Why France is surprisingly tax-friendly for individuals

Robert Kent of Kentingtons explains why France is more tax-friendly for individuals.

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If you want to measure the cost of something, there is no higher price than human life. Many have lost people dear to them during the coronavirus pandemic. Even those who recovered have endured suffering and continue with ongoing health consequences.

President Macron, in his speech on June 14, addressed a secondary concern looming in people’s minds: the economic consequences. The government has spent more than half a trillion euros keeping the country going during this crisis. People are concerned about future tax bills, but Mr Macron said: “We will not finance these expenditures by raising taxes.” He stressed France already had “the heaviest tax burden”.

This public pronouncement led new movers to France to nervously ask us: “Is this true? [about France having a very heavy tax system]”. For most private individuals, I would say it is not true at all. Many are better off moving to France than living in a country like the UK, a country which is not considered especially highly taxed.

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The great ‘parts system’

The “parts system” essentially shares allowances and thresholds between household members – the more people in the household, the more sharing. In the UK, self-employed people “hiring” their spouses to take advantage of allowances is common. This is not required in France. If we take a married couple of UK state retirement age, where one is receiving pensions of the equivalent of €50,000 per year, UK tax would be around €7,250 (depending on the exchange rate). The mere act of moving to France means their income tax bill reduces to around €3,600.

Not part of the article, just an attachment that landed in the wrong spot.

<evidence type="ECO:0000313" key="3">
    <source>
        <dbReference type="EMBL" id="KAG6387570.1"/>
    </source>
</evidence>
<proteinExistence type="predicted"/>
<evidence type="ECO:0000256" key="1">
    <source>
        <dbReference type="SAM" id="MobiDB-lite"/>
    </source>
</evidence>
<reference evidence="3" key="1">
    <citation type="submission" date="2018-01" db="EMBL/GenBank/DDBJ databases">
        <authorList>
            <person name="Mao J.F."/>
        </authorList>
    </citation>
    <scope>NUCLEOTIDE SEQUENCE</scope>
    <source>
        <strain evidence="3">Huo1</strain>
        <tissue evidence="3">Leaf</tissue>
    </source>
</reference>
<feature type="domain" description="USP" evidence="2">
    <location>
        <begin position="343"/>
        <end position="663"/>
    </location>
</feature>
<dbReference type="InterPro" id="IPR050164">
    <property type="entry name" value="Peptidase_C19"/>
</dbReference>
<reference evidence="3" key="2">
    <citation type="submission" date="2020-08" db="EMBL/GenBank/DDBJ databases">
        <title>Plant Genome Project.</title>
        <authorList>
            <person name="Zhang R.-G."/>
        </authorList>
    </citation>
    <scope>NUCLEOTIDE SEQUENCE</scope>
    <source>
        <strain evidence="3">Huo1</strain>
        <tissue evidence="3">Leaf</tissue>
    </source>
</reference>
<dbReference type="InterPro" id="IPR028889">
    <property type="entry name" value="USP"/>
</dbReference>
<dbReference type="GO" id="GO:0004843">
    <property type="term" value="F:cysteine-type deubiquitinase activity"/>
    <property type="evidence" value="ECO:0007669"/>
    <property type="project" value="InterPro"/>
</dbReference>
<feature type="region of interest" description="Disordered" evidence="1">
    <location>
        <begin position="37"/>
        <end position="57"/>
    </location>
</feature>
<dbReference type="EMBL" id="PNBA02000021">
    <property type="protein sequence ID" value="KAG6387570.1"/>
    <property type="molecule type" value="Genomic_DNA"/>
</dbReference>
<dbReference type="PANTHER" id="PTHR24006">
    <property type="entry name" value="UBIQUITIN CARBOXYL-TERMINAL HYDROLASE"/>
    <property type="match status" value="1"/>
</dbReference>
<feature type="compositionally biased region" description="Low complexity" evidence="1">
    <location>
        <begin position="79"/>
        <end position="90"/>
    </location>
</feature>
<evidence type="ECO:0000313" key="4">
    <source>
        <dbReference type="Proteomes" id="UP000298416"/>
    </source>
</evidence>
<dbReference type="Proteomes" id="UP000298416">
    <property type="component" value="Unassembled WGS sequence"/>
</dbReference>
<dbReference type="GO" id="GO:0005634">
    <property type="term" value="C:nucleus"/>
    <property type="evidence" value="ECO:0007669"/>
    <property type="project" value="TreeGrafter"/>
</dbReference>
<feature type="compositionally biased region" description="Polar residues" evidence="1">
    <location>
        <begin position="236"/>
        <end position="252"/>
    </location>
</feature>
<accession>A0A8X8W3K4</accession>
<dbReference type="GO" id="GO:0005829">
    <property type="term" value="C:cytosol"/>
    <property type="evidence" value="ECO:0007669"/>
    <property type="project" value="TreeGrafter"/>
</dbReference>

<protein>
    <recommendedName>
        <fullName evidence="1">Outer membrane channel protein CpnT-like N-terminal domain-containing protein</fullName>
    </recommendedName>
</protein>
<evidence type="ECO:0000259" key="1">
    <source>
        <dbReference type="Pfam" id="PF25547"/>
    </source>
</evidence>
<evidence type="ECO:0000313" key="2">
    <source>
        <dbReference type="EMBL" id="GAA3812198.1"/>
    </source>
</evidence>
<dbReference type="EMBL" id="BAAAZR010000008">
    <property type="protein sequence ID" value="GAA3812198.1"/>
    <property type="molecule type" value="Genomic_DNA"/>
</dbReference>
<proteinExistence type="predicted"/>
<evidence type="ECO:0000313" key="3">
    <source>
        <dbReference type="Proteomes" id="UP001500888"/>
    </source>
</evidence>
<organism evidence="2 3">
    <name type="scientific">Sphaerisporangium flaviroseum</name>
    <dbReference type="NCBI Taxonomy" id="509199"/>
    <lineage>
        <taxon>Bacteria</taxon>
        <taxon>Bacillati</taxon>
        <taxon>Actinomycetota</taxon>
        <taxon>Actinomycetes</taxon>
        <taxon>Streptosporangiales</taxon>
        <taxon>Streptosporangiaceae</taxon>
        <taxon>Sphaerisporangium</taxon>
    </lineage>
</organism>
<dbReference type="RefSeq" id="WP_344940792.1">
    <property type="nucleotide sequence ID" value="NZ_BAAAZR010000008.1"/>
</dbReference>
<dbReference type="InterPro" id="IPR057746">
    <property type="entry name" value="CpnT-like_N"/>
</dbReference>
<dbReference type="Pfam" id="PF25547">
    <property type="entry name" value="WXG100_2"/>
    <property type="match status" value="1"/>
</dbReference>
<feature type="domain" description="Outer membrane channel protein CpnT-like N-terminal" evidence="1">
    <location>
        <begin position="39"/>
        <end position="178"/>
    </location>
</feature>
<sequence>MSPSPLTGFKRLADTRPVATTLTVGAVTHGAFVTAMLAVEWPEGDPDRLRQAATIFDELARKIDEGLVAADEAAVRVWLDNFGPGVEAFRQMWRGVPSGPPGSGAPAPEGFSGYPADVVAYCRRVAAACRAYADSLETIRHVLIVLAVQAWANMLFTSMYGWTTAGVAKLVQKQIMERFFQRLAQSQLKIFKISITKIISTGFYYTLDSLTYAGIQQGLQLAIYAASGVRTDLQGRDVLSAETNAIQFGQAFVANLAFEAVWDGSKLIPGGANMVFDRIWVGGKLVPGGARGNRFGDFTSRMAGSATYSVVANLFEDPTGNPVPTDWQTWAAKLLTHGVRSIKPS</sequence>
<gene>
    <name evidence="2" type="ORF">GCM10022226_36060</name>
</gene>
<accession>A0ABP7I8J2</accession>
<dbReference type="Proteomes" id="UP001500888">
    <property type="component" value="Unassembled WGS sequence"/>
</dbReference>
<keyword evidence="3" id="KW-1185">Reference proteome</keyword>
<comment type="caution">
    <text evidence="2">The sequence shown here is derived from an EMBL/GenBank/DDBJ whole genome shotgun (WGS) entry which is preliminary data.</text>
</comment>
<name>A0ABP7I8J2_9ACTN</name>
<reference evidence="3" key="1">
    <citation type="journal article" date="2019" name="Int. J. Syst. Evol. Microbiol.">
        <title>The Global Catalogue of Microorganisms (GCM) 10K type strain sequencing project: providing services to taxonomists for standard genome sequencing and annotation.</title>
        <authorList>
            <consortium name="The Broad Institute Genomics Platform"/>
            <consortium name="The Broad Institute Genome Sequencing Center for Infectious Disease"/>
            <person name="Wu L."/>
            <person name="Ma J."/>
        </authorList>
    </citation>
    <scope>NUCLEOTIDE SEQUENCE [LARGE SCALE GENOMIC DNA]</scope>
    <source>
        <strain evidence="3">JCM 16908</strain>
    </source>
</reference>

The plethora of allowances and offsets

One of the confusing things about the French system is that there are so many rules. People simply look at the tax bands, draw quick conclusions, and so dramatically miscalculate.

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What about wealth tax?

This tax has been a stumbling block for some, though it does not apply to many people – only those with a worldwide estate above €1.3million. As from last year, this is now just a property tax, so will only be applied to property (and funds investing in property). There are allowances to consider, such as 30% on the main home and offsetting taxation, debt etc. This means that owning a house (maybe a chateau) valued at €1.8million and €10million in the bank gives rise to a wealth tax bill of €0!

What about local taxes?

We have seen taxe d’habitation and taxe foncière rise significantly over the last few years, hurting the attractiveness of owning French property. However, taxe d’habitation is ending for main home-owners in France. Even people with relatively high levels of income will not have to pay from this year. The “flat tax” on savings The fairly new tax is 30%, but this includes social charges, which are now 17.2%, so actually the flat “tax” is just 12.8%.

This does have an impact on assurance vie investments after eight years, which could be taxed at 7.5%, so this adds 5.3%. In the early years, however, the tax-at-source rate starts at 35% + 17.2%, therefore the new tax is a huge improvement. With good financial planning, it is possible to make savings being assessed via the declaration, since much of the income from an assurance vie is not even deemed taxable.


Mr Macron is not correct. The burden is not the heaviest for private individuals and, indeed, can be lighter than in many countries. If you are planning to run a company in France (other than a micro-entreprise), then expect tax-ation to be heavy. Yes, you will need to plan to make the most of things, but do not be deterred by the myth that France means high tax for you.